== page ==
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Published March 31, 2020 | Submitted
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Continuum of earthquake rupture speeds enabled by oblique slip


Earthquake rupture speed can affect ground shaking and thus seismic hazard. Seismological observations show that large earthquakes span a continuum of rupture speeds, from slower than Rayleigh waves up to P wave speed, and include speeds that are predicted to be unstable by 2D theory. This discrepancy between observations and theory has not yet been reconciled by a quantitative model. Here we present numerical simulations that show that long ruptures with oblique slip (both strike-slip and dip-slip components) can propagate steadily at various speeds, including those previously suggested to be unstable. The obliqueness of slip and the ratio of fracture energy to static energy release rate primarily control the propagation speed of long ruptures. We find that the effects of these controls on rupture speed can be predicted by extending the 3D theory of fracture mechanics to long ruptures with oblique slip. We propose that this model provides a quantitative framework to interpret supershear earthquakes, to constrain the energy ratio of faults based on observed rupture speed and rake angle, and to relate the potential rupture speed and size of future earthquakes to the observed slip deficit along faults.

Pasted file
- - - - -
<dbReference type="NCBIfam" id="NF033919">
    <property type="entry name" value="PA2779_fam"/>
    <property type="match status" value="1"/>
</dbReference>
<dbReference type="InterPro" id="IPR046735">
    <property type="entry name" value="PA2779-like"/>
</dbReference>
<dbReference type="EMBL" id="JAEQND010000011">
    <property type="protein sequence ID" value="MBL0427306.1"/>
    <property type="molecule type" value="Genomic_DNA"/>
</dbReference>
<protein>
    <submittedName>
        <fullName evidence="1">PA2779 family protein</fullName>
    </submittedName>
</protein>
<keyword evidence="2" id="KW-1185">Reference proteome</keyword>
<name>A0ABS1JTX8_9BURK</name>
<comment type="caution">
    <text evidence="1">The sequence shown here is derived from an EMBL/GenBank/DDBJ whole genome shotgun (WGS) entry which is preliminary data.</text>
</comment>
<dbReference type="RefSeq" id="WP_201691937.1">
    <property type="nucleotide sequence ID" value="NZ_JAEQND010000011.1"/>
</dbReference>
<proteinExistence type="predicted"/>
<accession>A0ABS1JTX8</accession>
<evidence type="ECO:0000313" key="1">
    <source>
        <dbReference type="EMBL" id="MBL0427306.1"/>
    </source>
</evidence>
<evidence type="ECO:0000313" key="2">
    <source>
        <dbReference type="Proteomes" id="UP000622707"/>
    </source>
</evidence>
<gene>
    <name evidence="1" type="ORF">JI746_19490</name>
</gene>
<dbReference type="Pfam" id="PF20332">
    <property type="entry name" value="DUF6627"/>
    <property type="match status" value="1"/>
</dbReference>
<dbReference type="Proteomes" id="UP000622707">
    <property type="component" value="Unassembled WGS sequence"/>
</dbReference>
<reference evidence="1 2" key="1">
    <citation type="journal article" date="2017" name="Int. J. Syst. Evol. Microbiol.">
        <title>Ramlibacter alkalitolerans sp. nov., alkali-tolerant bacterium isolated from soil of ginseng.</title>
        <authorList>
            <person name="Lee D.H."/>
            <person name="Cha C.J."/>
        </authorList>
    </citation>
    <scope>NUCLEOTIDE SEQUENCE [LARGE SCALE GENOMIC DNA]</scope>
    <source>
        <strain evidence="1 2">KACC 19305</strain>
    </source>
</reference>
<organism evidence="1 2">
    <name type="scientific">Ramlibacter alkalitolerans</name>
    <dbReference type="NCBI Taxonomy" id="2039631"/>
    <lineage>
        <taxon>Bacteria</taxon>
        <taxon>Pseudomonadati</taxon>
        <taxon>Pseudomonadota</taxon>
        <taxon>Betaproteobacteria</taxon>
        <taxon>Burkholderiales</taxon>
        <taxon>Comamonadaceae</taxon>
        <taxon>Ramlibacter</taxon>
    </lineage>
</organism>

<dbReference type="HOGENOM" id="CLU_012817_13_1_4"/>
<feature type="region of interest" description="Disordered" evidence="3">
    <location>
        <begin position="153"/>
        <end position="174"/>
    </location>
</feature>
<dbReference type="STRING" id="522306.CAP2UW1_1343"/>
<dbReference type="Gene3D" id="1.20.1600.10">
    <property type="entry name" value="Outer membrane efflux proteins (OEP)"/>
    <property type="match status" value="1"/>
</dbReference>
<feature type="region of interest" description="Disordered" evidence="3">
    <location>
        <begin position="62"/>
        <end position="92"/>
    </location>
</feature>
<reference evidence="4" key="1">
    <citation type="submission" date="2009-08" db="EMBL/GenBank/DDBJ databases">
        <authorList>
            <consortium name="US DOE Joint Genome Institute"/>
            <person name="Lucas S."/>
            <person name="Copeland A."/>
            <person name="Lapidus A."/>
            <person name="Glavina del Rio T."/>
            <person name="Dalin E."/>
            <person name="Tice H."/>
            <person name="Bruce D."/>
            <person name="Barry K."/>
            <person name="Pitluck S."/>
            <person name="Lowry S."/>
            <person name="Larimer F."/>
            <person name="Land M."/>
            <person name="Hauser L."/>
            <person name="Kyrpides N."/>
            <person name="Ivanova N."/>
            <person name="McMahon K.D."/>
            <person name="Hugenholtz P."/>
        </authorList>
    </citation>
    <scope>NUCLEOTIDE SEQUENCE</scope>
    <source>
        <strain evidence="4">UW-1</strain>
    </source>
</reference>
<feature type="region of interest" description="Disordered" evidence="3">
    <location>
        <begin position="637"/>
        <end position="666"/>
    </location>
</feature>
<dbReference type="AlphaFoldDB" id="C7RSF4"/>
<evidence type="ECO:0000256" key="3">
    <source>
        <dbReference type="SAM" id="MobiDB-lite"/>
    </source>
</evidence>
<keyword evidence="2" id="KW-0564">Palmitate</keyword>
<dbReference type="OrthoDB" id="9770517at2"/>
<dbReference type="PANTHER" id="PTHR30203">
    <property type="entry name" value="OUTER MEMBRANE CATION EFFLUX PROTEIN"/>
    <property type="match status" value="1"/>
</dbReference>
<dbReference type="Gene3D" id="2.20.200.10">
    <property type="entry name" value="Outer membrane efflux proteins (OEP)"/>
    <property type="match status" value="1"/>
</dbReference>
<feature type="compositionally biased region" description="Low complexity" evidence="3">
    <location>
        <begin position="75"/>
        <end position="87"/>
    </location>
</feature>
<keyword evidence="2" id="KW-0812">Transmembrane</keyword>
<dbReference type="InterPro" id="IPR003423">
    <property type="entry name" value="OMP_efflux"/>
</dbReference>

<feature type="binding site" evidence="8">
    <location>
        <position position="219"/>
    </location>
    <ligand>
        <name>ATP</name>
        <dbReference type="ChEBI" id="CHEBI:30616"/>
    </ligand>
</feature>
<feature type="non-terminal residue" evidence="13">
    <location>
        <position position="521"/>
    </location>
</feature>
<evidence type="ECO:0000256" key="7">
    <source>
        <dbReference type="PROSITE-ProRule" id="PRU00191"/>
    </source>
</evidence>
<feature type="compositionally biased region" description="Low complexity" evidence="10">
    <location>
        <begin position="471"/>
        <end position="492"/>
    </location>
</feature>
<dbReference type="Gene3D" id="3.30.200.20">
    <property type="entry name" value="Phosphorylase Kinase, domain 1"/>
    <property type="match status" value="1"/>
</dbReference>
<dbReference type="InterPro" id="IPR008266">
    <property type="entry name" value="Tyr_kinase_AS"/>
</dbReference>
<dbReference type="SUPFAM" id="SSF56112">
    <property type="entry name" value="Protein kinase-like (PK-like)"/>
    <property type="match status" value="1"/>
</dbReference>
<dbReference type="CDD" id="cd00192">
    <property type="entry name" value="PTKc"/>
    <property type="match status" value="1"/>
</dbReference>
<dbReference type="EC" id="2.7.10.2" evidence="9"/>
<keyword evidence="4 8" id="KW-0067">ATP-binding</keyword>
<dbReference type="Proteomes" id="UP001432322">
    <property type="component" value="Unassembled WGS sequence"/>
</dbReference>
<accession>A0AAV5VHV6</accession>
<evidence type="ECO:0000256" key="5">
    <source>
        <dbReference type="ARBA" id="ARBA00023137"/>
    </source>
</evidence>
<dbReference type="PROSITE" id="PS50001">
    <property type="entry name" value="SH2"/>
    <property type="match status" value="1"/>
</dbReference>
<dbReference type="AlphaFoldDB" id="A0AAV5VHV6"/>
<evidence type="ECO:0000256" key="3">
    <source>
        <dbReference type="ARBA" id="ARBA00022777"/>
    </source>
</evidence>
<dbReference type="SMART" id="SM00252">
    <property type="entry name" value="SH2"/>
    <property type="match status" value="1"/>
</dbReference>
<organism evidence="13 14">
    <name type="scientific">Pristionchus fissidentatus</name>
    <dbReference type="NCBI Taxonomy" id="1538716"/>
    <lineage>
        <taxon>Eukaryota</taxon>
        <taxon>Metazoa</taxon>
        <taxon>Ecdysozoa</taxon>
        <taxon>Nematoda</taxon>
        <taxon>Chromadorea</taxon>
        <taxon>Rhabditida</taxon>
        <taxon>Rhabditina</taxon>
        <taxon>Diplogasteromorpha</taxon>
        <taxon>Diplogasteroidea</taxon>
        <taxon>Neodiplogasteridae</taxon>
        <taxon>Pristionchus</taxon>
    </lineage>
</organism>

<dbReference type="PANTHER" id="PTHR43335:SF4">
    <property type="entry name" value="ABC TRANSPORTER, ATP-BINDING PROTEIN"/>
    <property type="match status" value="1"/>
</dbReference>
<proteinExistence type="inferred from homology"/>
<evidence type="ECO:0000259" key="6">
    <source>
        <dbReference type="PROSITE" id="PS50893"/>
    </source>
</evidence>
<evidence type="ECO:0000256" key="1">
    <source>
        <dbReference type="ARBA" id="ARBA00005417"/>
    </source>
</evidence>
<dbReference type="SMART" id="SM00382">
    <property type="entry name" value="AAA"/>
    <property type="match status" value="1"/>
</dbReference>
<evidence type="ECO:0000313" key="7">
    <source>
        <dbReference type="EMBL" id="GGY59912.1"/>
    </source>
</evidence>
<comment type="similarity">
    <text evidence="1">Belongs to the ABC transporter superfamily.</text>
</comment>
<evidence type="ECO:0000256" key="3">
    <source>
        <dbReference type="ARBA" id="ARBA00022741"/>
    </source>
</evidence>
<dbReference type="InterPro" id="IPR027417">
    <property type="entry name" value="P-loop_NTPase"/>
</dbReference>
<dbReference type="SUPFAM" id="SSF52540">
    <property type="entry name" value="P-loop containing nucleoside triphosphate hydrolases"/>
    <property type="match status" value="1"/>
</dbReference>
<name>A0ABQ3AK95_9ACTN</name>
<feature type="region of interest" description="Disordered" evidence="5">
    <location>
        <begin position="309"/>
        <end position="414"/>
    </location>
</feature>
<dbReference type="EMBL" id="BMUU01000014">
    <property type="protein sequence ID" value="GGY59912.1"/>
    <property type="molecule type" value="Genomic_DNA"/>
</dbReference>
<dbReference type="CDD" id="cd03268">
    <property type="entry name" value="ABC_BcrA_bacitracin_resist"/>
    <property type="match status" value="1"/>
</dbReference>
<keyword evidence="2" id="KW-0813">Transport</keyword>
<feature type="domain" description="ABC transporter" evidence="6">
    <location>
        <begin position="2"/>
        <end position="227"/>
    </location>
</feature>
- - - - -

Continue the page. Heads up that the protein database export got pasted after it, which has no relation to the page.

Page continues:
Additional Information

License: GNU Lesser General Public License (LGPL) 2.1. Submitted: March 30, 2020; Last edited: July 29, 2020. The open-source software SPECFEM3D used in our 3-D dynamic rupture simulations is available from the Computational Infrastructure for Geodynamics at https://geodynamics.org/cig/software/specfem3d/. This work was supported by the French government through the Investments in the Future project UCAJEDI (ANR-15-IDEX-01) managed by the French National Research Agency (ANR). We thank Diego Molina for providing the central Andes coupling model in digital form. Author contributions: H.W. designed and carried out the numerical experiments, and analysed the numerical results. H.W. and J.-P.A. developed the theoretical model, interpreted the results, and wrote the paper. Competing Interests: The authors declare that they have no competing interests.

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